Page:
Have you heard the old saying, “the nosiest wheel receives the most oil” that is, in our translation, refers to the stakeholders whom communicate the most (with their various media platforms and with various levels of emotional attachment) will often receive the most attention. This is where we find our building manager “putting out fires” that are, at times, in the “not so urgent” category. To be blunt, the building manager knows this, he just want to please everybody and consequently is displeasing his own management and the owners corporation.
To rectify the problem, we need a little training.
Chapter 8 – Training the Manager……….and the Stakeholders
We can talk about time management skills, various training courses, time management consultants and advice, but the problem we have, on this particular site would probably still exist, because our building manager can’t say “no”, and they system in place for prioritizing work lives in the building manager’s head.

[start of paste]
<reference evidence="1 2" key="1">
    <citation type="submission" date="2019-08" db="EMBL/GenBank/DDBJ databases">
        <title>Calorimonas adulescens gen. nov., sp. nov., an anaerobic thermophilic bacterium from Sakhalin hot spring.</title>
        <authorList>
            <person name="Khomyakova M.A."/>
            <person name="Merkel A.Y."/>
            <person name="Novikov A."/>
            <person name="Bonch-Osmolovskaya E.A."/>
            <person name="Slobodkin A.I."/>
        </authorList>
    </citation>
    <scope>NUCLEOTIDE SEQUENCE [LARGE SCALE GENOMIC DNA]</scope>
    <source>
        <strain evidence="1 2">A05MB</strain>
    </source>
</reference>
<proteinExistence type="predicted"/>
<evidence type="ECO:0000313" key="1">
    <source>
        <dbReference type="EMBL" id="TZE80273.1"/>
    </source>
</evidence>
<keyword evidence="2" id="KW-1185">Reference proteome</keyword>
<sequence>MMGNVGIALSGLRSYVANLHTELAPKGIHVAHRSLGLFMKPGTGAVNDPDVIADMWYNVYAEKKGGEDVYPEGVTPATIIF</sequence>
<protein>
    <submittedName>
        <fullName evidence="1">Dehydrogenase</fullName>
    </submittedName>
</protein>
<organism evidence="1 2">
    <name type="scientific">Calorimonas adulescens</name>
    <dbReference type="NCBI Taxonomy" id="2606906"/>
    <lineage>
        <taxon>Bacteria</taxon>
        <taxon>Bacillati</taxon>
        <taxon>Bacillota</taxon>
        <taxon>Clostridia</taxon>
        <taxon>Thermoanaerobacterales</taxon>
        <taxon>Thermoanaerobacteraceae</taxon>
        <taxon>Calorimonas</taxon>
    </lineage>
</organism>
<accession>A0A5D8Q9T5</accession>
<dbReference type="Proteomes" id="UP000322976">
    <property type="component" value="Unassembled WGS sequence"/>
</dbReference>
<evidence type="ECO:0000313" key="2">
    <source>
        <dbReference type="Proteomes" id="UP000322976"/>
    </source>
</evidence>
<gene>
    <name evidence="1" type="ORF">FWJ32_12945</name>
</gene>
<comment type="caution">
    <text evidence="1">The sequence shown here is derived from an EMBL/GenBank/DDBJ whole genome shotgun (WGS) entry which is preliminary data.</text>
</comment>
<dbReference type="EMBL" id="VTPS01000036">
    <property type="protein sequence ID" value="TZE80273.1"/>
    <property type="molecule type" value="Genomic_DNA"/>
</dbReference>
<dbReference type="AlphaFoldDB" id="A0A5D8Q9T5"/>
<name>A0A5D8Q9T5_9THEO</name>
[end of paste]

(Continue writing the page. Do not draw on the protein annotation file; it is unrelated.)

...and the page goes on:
He is doing a great job in some respects, the building manager is helping tenants with relocations, sub-contractors with minor works, delivery men with large parcels and giving a top priority to any complaint or issues from any of the occupants or commercial tenants. The result is a very busy building manager but there is nothing of substance actually being completed and helping sub-contractors is not in his scope of works.
Consequently, we train our building manager when, why and how to say “no”, however, we still need to support our community with effective management and coordination of the manager’s services.
How do we do this “Effective Management” and keep our manager in control.
We look at a system.
Chapter 9 – Simple Priority and job number system
- Priority 1: Go to the Site immediately
- Priority 2: Go to the Site within an Hour
- Priority 3: Go to the Site before C.O.B that day.
- Priority 4: Go to the Site before the end of C.O.B the next business day.
- Priority 5: Go to the Site before the end of the week
Chapter 10 – Systematize